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The U.S. Infrastructure Advantage

Posted by Content Coordinator on Monday, June 26th, 2017

ASSOCIATION OF EQUIPMENT MANUFACTURERS (AEM)

Introduction

AEM - The Infrastructure AdvantageThe backbone of America’s economy is its infrastructure. To have the strongest, most resilient economy in the world, America must have the best infrastructure in the world. In short, we must have an Infrastructure Advantage.

America’s competitors around the world understand this. They are making unprecedented infrastructure investments and working hard to overtake the United States. Meanwhile, America is underinvesting, and is on the verge of squandering the Infrastructure Advantage we inherited from the investments made by our grandparents and great-grandparents.

It is time for America to rebuild and modernize its vast infrastructure network—our roads, highways, bridges, transit systems, ports, waterways, locks and dams, water and wastewater pipelines, as well as broadband. We must renew and strengthen our Infrastructure Advantage if we are to have the world’s preeminent economy in the 21st Century and beyond.

As equipment manufacturers representing the agriculture, construction, forestry, mining, and utility sectors in North America, several factors impact our ability to manufacture and sell our products to customers inside and outside of the United States. These factors include labor force skill, trade policies that facilitate commerce in overseas markets, and federal tax credits that boost reinvestment and expansion. Another important factor, which is the focus of this report, involves the maintenance and modernization of the U.S. infrastructure system.

What makes American manufacturers competitive is not so different from what makes the country economically competitive, and maintaining our infrastructure in a good and updated state of repair is yet another shared factor. In the 2016–2017 Global Competitiveness Report by the World Economic Forum, the United States remained in 3rd place behind Switzerland and Singapore. More ominously, the U.S. ranked 11th in infrastructure competitiveness, with the report noting that “stagnating productivity has called for a downward revision of growth prospects, highlighting the need for a renewed competitiveness agenda.”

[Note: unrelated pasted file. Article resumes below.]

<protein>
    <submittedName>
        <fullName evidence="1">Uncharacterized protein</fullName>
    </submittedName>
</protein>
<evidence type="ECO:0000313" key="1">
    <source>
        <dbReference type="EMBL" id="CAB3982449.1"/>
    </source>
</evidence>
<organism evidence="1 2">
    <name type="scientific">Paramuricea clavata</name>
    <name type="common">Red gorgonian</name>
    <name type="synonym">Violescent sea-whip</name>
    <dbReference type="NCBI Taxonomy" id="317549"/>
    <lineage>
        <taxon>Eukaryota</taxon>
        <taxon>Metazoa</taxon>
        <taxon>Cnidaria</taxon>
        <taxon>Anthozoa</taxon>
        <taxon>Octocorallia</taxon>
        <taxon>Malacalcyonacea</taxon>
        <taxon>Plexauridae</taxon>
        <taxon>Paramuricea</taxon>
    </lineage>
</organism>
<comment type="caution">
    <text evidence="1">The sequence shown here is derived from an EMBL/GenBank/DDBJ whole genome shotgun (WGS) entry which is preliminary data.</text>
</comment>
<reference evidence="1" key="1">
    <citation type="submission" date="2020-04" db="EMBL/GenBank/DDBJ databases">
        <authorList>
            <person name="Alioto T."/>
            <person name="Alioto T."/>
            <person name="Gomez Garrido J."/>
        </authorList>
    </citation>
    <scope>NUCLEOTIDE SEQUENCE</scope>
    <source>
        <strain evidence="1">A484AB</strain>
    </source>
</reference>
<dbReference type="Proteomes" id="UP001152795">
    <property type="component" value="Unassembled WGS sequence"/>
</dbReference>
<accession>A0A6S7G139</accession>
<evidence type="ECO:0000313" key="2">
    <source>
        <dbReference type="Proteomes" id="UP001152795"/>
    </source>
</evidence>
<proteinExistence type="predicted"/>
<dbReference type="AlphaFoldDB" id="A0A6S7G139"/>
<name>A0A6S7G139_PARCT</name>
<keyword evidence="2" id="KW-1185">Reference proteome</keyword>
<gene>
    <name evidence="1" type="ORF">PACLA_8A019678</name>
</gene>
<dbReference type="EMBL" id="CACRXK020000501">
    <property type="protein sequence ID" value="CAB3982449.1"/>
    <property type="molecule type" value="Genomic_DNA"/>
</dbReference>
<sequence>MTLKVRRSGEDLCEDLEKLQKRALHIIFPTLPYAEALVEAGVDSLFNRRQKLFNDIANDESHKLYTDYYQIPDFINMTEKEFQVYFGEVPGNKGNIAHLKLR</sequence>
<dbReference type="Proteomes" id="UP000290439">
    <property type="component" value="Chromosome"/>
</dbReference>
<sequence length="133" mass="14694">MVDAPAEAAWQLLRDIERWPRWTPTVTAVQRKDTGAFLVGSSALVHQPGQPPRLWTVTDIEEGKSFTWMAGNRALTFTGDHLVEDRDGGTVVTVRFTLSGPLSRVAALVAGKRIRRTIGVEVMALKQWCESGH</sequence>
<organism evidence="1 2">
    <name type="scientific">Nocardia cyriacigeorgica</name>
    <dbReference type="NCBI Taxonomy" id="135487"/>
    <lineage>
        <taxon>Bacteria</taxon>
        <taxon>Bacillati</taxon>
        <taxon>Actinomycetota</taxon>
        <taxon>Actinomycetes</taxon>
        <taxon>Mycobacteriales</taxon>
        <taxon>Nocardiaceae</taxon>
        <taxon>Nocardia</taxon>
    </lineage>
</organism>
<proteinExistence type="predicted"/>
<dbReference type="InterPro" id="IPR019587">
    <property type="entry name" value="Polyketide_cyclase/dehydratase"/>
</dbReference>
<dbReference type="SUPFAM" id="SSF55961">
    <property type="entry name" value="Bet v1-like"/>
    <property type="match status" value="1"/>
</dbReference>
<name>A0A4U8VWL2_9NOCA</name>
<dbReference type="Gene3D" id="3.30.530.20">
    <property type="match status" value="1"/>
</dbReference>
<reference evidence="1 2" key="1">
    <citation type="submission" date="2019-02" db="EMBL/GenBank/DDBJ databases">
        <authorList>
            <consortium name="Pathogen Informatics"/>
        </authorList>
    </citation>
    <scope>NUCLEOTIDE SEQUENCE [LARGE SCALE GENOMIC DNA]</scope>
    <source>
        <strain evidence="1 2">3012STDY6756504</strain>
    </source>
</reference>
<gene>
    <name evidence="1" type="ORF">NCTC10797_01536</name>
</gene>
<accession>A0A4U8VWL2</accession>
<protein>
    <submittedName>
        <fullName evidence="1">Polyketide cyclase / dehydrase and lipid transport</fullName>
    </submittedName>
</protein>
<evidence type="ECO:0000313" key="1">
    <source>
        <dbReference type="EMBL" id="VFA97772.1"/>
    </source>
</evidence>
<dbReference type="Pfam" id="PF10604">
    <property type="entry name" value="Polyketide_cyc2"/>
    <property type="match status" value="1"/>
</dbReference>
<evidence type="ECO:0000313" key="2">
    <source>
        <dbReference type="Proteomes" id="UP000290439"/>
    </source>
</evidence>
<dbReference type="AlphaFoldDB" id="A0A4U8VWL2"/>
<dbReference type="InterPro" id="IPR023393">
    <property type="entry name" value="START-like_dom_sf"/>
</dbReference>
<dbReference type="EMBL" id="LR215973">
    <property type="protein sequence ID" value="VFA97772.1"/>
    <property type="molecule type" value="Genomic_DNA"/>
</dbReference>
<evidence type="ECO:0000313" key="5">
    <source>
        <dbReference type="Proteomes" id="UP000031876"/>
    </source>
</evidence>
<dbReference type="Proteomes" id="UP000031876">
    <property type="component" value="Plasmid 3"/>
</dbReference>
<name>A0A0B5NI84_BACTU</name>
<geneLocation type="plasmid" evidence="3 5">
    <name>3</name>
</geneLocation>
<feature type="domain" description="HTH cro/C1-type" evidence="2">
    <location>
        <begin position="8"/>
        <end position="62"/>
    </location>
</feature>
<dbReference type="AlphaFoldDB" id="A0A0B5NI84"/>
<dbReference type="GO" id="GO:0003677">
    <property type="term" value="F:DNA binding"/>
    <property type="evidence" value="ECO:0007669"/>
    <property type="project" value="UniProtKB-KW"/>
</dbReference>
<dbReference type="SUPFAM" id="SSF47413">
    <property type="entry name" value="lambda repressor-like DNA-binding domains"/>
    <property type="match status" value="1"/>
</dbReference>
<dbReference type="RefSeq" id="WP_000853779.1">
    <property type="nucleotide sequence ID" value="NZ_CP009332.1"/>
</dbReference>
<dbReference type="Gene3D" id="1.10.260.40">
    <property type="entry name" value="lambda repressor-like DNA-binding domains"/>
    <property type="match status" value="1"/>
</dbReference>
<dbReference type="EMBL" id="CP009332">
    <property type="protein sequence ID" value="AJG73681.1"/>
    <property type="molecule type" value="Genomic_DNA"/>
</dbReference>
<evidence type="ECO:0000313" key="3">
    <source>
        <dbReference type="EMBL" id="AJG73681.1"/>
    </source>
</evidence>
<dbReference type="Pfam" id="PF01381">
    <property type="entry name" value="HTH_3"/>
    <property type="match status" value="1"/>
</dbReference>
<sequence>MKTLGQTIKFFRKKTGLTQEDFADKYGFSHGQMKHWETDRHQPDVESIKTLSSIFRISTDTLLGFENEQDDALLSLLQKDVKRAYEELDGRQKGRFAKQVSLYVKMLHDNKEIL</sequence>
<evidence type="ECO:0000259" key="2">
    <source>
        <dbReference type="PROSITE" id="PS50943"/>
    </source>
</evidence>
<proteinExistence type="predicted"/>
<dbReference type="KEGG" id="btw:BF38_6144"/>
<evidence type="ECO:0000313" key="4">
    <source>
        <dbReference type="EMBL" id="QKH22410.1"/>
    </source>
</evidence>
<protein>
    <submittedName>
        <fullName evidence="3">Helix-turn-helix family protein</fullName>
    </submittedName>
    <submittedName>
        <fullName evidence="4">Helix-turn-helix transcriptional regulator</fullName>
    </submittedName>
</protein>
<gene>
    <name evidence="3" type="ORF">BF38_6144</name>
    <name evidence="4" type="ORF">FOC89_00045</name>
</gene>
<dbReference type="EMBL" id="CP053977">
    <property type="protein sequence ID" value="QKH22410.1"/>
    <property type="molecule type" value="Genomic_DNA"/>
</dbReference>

If the United States is to remain a global economic leader, its infrastructure competitiveness ranking must be improved. The gradual demotion and stagnation of the United States’ world infrastructure ranking is a direct consequence of an inability to strategically act on the opportunities that people, industry, and technology present in rethinking U.S. infrastructure.

This report makes the case for making U.S. infrastructure number one in the world and reclaiming the United States’ Infrastructure Advantage. It outlines the consequence of not taking meaningful steps to regain this advantage, and offers five policy areas that lawmakers and infrastructure stakeholders should reference when considering infrastructure policy proposals for modernizing U.S. infrastructure and identifying a sustainable funding source. Rather than re-litigate our infrastructure problems, this document offers solutions and moves the conversation forward.

For the past two years, AEM and its member companies have sought opinions from a broad range of diverse infrastructure stakeholders. Based on this feedback it is clear that the United States must support and promote the following vision in order to reclaim its Infrastructure Advantage—the safe and efficient movement of people and goods, connectivity between and within rural and urban America, as well as strong economic growth and robust job creation. To effectively compete in the global marketplace, America’s infrastructure must be the best in the world. That is the Infrastructure Advantage.

Why is the Infrastructure Advantage Important?

Rebuilding and modernizing America’s core infrastructure to reestablish an Infrastructure Advantage is not only important, it is essential if the United States is to maintain its position as the world’s strongest economy. It makes America more competitive internationally and puts domestic industry on the path to higher economic growth, greater productivity, and stronger private-sector job creation.

In today’s global marketplace, U.S. companies must compete with companies from around the world, including ones located in countries with much lower labor costs and regulatory costs than the United States. This puts U.S. companies at a competitive disadvantage, and it creates incentives for U.S. companies to move their operations to countries with lower costs in order to compete more effectively.